Type 1 diabetes (T1D) is an autoimmune disease that was traditionally thought to be passed down genetically through families. But more recent data has shown that most Type 1 diabetics do not have a family member with the disease, and only a small fraction of those with the genetic predisposition for T1D actually develop the disease, suggesting that there must be factors beyond genetics at play.
We know that our environments can interact with our bodies in ways we do not fully understand to either protect us from or propel us towards certain diseases. Environmental factors can be anything from what we eat and drink to the things we touch and the air we breathe.
In the case of Type 1 diabetes, consider one of the most basic ways of interacting with your environment: breathing in the air around you. Maybe on one not-so-lucky but not completely uncommon day, you breathe in and contract a virus. When you are infected and overcome a viral infection, your immune system normally adapts to become stronger. However, there are some strains of viruses (i.e. enteroviruses), that, when attacking a person with a genetic susceptibility to T1D, can promote inflammation in the insulin-producing part of the pancreas and may instigate the development of Type 1 diabetes (Filippi 2008). The virus’s effect on the body is dependent on the individual, the stage of life when the infection occurred (i.e. infancy, adolescence, adulthood), the strain of virus and many other factors, creating a cloud of ambiguity around the causal relationship between exposure and disease state.
You may be thinking, “Sure, I can see how environmental factors triggered T1D in that case, but the person in question still had a genetic predisposition to the disease – so doesn’t that make it a genetic illness?” If you are asking this question, you are absolutely right – but you might be surprised to learn how a genetic susceptibility can be created in the first place.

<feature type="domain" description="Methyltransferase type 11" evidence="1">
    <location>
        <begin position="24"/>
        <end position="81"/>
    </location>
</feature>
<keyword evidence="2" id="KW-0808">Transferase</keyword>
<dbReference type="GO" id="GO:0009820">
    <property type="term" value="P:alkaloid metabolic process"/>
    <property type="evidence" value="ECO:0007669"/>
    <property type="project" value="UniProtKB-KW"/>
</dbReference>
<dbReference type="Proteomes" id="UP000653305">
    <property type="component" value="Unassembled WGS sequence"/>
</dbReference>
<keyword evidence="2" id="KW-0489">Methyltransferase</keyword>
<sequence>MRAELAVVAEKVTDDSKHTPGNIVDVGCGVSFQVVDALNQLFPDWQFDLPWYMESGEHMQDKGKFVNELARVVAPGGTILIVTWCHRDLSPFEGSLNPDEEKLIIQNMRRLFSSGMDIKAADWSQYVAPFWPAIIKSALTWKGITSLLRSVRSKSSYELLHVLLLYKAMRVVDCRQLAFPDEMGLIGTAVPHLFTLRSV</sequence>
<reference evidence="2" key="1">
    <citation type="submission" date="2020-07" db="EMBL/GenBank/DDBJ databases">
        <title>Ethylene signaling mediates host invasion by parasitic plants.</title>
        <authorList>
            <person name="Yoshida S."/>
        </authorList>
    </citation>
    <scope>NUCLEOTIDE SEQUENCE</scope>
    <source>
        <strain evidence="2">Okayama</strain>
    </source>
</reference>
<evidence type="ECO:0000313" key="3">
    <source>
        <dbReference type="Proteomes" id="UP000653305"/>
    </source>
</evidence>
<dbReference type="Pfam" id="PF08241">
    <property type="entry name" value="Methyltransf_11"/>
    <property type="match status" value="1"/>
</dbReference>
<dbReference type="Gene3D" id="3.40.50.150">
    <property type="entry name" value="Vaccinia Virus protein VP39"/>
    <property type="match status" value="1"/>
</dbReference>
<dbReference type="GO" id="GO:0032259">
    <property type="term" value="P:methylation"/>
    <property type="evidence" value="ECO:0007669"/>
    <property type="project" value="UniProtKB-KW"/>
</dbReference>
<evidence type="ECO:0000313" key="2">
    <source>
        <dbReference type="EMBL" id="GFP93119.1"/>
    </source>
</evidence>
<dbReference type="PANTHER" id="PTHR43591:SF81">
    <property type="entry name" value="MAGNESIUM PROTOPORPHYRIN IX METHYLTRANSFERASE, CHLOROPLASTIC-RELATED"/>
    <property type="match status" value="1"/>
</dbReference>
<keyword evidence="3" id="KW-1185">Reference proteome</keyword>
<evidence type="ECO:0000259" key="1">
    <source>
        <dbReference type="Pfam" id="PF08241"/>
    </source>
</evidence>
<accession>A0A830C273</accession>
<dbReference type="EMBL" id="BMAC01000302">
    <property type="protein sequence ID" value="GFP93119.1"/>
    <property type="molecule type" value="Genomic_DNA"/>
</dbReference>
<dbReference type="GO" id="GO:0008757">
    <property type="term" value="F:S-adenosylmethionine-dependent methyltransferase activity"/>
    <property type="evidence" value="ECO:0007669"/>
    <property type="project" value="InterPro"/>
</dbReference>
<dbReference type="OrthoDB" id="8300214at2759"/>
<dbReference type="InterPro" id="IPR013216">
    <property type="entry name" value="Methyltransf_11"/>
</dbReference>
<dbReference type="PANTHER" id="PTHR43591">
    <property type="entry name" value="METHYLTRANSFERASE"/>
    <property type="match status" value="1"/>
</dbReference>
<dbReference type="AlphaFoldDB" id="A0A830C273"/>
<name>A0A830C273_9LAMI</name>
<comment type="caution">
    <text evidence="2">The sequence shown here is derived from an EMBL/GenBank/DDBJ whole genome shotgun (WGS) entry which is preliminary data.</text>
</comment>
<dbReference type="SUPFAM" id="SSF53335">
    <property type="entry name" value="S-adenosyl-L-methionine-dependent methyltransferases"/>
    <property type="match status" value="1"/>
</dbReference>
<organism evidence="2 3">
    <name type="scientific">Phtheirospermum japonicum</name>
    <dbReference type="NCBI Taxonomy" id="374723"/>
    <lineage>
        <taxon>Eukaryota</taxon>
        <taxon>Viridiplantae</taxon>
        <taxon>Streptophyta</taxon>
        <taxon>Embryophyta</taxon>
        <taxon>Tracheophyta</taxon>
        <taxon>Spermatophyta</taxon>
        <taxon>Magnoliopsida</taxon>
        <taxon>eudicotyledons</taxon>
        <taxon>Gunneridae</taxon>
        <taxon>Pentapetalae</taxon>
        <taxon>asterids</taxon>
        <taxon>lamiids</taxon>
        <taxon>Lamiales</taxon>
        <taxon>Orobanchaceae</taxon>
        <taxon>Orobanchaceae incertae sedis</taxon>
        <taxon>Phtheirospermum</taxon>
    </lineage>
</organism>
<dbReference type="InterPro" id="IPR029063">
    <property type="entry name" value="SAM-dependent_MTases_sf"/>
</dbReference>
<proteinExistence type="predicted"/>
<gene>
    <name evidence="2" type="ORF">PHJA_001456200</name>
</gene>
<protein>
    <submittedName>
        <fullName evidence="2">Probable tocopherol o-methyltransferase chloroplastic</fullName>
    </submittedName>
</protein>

Environmental factors like Vitamin D and ambient air pollution exposure are all suspected of playing a role in the development of T1D. While research has not consistently proven a direct pathway here, we do know that exposure to some of these elements can actually cause epigenetic changes, which represent how your genetics are expressed. For example, maybe your mother had zero family history of Type 1 diabetes and lacked the susceptibility genes to the disease, but she grew up in Los Angeles, where she spent years driving a convertible up and down the busy freeways, increasing her exposure to harmful air pollution. This exposure could have caused methylation to parts of her DNA, leading to an epigenetic change that could be passed on to you, potentially predisposing you to T1D. So while you are genetically predisposed to the disease, the predisposition itself could have been caused by environmental factors in the first place.
Scientists are uncovering more and more correlations like these between our environments and our health, but the connections remain largely unclear and uncertain. This is partially due to the lack of accurate data streams in the research studies, (i.e. partially due to inaccurate patient self-reporting health outcomes, different experimental methods for testing and different measurement devices, inability to adequately characterize PM composition (is it VOCs? Dust? Microbes? Type of microbes?) etc.). If we could better understand and characterize the environment around us, perhaps we could better understand the cause and effect relationships that lead us to autoimmunity.